Thursday, March 4, 1999 Published at 09:12 GMT
Iraq engagement rules expanded
British pilots relax by their planes
The rules of engagement for US and UK planes patrolling the skies over Iraq have been expanded, UK Defence Secretary George Robertson has confirmed.
Mr Robertson said: "The Iraqis are trying to kill our pilots who are policing the no-fly zones. If they stop trying to kill our pilots we will stop defending ourselves.
Mr Robertson rejected suggestions that the patrols were part of an attempt to overthrow the Iraqi leader President Saddam Hussein.
He added: "There has been no change of policy, no change of purpose."
US Defence Secretary William Cohen also denied the new tactics represented a change in policy.
But during a Commons debate, Labour MP Tam Dalyell said more bombs had been dropped on Iraq since Operation Desert Fox than during the offensive.
"How can the rules of engagement be changed to this extent without a declaration of war?" he asked.
The defence secretary said there had been "50 threatening attempts and attacks on our pilots in the last 11 weeks and 100 incursions by a 150 Iraqi planes," into the no-fly zones.
The Iraqi Ambassador to the United Nations, Saeed Hassan, said the British and American air strikes were an "illegal action" and called for them to stop.
He added: "We are determined to defend ourselves, we are determined to defend international law, we are determined to defend the charter of the UN and the security council resolutions.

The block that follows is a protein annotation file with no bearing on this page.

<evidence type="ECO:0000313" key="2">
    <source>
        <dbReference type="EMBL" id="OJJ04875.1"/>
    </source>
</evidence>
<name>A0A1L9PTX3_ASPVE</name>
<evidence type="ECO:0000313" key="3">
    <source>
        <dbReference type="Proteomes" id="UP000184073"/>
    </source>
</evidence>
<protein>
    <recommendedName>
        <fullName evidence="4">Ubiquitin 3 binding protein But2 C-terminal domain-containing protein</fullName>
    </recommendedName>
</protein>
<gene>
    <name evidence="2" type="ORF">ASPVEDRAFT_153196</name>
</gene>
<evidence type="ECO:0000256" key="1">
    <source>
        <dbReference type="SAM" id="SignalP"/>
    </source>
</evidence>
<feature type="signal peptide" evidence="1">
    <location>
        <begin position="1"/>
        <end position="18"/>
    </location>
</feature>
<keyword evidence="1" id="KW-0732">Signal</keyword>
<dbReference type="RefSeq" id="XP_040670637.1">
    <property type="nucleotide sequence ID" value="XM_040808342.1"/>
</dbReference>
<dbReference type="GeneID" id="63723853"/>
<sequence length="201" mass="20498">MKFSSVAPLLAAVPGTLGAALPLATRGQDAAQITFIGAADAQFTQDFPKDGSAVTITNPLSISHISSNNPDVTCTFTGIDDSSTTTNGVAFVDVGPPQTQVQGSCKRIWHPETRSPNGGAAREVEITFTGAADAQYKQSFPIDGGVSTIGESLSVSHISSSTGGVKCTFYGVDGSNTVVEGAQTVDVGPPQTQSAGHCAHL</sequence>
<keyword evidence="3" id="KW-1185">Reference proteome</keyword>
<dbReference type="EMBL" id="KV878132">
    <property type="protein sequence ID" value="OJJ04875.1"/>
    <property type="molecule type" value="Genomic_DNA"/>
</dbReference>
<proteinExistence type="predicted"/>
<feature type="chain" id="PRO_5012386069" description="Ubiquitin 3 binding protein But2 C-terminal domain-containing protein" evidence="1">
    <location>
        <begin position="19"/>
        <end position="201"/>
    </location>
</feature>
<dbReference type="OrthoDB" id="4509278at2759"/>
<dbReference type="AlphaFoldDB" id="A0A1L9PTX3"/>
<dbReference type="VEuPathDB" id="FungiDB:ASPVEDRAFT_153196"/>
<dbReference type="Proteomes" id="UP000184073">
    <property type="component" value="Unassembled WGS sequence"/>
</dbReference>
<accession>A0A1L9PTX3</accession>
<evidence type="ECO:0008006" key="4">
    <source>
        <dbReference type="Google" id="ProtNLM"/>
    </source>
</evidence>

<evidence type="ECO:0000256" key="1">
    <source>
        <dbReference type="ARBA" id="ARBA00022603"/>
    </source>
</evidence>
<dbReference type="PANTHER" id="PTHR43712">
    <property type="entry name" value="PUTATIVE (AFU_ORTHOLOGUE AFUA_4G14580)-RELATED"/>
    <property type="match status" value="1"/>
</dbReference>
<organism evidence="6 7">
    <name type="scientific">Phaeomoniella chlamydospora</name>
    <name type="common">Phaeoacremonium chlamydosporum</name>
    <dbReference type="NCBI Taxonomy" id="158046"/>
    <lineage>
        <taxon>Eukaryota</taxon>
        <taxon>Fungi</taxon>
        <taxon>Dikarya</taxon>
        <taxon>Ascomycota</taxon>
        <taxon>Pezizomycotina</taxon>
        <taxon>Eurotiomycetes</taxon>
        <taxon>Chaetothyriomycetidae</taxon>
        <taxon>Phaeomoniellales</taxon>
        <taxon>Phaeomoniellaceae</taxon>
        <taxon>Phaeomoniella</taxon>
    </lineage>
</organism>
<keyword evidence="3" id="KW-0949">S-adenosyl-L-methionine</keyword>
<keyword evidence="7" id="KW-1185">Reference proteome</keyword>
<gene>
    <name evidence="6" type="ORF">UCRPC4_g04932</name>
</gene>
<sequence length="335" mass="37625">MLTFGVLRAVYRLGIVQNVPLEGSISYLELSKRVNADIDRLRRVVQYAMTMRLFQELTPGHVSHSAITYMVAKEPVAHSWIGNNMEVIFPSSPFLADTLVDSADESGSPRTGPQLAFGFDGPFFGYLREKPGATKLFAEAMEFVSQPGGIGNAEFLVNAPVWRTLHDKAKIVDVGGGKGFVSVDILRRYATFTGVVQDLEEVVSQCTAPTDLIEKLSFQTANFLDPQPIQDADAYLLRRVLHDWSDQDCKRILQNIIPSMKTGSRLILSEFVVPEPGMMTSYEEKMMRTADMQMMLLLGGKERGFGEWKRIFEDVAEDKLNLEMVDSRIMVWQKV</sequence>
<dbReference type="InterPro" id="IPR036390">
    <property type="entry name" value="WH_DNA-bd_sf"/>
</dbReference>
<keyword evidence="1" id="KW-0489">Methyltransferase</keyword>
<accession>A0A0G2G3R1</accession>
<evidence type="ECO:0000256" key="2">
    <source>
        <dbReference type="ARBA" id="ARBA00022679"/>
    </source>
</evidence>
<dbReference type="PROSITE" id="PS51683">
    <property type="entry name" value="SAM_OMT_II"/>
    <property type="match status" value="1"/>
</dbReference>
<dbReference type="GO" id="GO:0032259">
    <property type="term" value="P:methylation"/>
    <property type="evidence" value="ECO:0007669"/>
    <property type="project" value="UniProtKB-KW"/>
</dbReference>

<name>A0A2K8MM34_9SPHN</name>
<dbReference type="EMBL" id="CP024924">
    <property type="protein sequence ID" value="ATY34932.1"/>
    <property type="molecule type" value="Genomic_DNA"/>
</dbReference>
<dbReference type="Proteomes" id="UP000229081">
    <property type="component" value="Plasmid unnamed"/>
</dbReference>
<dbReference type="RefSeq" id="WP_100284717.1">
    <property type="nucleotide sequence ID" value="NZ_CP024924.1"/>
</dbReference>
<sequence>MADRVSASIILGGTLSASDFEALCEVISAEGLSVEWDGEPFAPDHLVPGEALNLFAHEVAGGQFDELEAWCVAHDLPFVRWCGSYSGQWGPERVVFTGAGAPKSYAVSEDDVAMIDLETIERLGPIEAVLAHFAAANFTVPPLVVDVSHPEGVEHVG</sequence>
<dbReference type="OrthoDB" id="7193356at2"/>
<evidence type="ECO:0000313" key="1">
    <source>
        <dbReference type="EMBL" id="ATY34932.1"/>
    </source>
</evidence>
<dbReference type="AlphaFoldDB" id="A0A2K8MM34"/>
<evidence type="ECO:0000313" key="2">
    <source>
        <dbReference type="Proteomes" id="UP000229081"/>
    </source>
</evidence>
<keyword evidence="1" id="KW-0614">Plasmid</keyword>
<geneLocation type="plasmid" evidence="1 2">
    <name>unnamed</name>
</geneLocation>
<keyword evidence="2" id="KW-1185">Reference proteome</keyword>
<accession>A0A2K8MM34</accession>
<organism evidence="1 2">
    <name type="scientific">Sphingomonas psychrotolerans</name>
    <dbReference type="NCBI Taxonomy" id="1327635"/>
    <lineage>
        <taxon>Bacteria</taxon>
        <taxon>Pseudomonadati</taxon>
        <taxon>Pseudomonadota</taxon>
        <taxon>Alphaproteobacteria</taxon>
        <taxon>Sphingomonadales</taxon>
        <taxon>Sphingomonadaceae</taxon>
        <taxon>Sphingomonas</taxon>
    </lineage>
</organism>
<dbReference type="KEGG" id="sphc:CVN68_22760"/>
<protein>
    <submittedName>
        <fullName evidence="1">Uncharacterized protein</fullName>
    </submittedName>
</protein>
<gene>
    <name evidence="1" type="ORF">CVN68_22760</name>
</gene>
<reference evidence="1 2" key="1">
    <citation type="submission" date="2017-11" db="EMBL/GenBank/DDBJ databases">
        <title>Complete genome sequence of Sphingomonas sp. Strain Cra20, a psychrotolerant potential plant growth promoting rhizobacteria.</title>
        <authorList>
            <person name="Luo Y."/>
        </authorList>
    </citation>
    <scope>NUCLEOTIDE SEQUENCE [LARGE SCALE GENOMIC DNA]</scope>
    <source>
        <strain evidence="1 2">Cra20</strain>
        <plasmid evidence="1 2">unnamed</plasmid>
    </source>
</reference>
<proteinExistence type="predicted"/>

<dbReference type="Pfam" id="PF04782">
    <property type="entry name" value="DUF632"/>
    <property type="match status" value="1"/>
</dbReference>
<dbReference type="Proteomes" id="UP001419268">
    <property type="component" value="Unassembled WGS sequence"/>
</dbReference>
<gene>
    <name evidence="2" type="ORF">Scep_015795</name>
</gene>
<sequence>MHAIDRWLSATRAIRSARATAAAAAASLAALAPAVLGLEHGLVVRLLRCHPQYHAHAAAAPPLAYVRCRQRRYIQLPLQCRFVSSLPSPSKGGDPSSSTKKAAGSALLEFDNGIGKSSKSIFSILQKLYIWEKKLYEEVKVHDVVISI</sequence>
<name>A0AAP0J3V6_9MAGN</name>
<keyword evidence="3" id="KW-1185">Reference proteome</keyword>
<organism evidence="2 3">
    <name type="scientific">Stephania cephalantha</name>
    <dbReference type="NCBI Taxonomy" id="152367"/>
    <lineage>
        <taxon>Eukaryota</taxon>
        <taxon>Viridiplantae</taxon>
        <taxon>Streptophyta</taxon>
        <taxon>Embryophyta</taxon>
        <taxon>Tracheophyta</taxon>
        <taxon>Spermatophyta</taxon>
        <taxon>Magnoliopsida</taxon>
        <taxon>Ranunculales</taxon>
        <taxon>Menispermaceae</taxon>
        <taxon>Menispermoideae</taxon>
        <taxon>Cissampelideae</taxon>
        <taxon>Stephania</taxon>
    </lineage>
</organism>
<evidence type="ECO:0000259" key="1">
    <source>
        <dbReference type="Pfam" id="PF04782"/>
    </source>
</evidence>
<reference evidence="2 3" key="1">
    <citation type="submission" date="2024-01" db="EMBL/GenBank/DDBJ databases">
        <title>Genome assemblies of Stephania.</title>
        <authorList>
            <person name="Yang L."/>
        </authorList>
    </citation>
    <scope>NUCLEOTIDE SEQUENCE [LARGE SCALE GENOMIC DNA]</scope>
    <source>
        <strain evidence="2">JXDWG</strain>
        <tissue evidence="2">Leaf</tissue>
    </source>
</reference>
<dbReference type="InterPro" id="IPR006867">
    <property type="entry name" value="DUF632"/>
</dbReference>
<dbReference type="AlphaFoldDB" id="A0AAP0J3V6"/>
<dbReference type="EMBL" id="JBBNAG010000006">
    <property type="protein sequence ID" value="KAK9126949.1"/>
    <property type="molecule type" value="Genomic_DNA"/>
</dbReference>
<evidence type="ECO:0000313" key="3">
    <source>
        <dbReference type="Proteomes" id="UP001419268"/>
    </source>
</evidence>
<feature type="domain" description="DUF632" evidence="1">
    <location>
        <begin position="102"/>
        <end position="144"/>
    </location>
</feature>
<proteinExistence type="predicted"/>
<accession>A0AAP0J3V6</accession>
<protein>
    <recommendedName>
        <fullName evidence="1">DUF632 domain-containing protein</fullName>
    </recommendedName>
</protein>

"Nothing in these institutions permits the US or the UK to force against Iraq."
'Parliament should have been told'
Referring to the change in the rules of engagement Liberal Democrat defence spokesman Menzies Campbell said Parliament should have had a chance to discuss them.
He said: "When you change the rules of engagement, that is a very substantial change in policy.
"It is one thing to say that our pilots have the right to defend themselves if they are illuminated by radar from surface-to-air missiles sites.
"It is another to set out upon systematic degrading of the air defence system of Iraq. This is an issue on which Parliament is entitled to have a view."
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